Unbiased Analysis of Today's Healthcare Issues

California wants change. California does not want change.

Written By: Jason Shafrin - Aug• 27•07

A recent press release from the California Speaks organization shows that California residents want change.  Eighty two percent of the 3,500 person conversation help August 11th believed that the health care system required change.  How should the system be changed?  Well, that’s another story.  Only 16% of individuals support a single payer system under any conditions, and only 5% of participants said they would support an employer mandate under any conditions.

What happens when we add caveats?

 “Fifty-three percent of participants said that part-time, seasonal and other non-traditional workers must be included in order for them to support a mandate on employers to provide health coverage to their employees, also known as “pay or play.” Other conditions for supporting an employer mandate included provisions to prevent employers from reducing coverage or benefits (49%), caps on rising costs (48%), and protections for small businesses (45%)… Conditions for supporting a single-payer health care system included controlling costs and bureaucracy (55%), maintaining choice for providers (53%), and ensuring quality of care regardless of geography or income (51%).”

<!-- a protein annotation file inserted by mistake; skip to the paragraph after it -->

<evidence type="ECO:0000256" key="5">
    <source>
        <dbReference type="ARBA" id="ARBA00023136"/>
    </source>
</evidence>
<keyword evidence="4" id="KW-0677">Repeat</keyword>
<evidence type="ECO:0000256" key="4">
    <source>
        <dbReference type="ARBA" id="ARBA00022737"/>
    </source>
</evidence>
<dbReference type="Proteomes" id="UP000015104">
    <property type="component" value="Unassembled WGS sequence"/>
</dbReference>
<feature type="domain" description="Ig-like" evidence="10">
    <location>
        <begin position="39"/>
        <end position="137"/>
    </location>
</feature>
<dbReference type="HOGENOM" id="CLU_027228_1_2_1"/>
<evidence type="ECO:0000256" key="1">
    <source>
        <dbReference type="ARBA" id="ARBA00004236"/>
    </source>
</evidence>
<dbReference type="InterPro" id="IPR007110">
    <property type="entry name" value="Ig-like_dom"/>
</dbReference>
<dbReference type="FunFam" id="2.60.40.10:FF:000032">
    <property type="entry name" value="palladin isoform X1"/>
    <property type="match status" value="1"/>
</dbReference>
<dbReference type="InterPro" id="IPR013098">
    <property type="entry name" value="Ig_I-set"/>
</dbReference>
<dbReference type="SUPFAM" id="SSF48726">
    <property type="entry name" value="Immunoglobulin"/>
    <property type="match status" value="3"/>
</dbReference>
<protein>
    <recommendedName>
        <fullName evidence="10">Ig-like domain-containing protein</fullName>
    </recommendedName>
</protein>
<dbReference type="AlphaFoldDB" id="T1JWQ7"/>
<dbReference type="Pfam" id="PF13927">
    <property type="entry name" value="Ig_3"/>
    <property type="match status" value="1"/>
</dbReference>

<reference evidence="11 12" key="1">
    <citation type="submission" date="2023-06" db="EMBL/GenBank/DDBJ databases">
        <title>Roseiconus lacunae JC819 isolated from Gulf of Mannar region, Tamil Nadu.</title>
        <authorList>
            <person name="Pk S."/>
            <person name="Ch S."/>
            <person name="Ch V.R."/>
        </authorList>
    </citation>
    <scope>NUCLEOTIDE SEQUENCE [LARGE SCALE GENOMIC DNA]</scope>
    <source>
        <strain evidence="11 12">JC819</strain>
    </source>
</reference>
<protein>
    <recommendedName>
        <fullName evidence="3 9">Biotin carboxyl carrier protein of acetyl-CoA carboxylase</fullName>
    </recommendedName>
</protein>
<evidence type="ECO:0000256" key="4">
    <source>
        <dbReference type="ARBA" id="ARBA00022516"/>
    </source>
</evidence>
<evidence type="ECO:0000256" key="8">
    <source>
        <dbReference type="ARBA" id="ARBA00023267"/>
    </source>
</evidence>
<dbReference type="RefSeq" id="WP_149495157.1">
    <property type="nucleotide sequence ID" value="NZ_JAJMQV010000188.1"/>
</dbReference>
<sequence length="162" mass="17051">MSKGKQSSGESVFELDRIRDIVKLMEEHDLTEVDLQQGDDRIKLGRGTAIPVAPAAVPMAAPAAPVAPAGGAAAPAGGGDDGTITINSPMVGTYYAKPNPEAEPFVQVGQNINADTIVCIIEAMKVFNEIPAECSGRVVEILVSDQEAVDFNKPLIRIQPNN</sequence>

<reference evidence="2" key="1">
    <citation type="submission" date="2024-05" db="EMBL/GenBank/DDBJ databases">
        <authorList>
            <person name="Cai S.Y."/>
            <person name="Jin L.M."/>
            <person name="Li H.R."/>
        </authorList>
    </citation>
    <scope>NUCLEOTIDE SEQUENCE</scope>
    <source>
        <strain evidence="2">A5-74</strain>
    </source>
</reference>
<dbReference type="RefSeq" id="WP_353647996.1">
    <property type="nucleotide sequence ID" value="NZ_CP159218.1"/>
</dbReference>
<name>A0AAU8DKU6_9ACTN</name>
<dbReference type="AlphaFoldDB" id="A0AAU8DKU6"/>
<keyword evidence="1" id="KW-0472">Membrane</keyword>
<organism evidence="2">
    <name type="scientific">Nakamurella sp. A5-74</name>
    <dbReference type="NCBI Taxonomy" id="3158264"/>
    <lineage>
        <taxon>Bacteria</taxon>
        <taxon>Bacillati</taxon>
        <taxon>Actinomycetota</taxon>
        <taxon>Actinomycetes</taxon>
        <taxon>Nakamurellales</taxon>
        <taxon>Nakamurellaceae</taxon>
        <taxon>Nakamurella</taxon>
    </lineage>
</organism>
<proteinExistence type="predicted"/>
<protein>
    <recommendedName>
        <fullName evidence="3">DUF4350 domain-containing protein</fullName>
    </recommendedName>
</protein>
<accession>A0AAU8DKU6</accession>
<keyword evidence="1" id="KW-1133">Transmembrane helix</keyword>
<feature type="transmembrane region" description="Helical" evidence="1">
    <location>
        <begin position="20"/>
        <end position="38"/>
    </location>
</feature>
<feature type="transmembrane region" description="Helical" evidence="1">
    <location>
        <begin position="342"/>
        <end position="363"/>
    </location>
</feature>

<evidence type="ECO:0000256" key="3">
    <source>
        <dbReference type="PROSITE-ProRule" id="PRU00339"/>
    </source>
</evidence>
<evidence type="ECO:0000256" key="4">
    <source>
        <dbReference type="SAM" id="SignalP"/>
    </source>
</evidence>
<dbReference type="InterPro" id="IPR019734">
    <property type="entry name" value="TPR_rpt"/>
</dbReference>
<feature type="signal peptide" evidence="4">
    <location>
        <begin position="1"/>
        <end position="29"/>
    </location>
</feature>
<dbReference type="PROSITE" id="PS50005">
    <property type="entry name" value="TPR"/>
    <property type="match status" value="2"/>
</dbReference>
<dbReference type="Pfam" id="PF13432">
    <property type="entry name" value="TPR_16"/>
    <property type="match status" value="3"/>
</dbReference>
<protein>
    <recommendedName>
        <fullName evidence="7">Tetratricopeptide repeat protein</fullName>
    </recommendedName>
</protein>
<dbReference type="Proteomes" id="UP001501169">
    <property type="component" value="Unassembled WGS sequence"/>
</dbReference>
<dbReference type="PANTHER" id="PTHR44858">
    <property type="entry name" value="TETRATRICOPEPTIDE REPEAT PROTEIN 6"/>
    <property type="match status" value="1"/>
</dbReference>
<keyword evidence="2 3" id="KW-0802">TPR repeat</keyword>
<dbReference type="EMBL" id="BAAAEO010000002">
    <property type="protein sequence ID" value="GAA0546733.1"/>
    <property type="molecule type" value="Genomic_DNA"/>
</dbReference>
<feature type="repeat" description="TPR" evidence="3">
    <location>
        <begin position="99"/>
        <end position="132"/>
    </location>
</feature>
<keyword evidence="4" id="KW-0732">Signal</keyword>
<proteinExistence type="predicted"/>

So it seems that people are supportive of employer mandates or single payer systems if they can cap costs, while not reducing benefits, coverage or quality.  I would support any system that limits costs, covers everyone, and ensures generous benefits and quality.  Unfortunately, in this life, there’s no such thing as a free lunch.  Thus, these responses should not be taken too seriously, since it has not been shown whether single-payer systems or employer mandates can actually reduce cost, increase coverage, and increase quality.

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  1. Cbetley says:

    By assuming that health care access and quality are currently being produced by the health care system in some bundle of minimal costs, you pose a false tradeoff.

    By many measures, across all of these dimensions, the US health care system is functioning well below its production possibilities frontier.

    The question is, which policy choice among single payer, employer mandates, continuing the current system, or some as yet unvisioned alternative would bring the US further towards optimum health care production?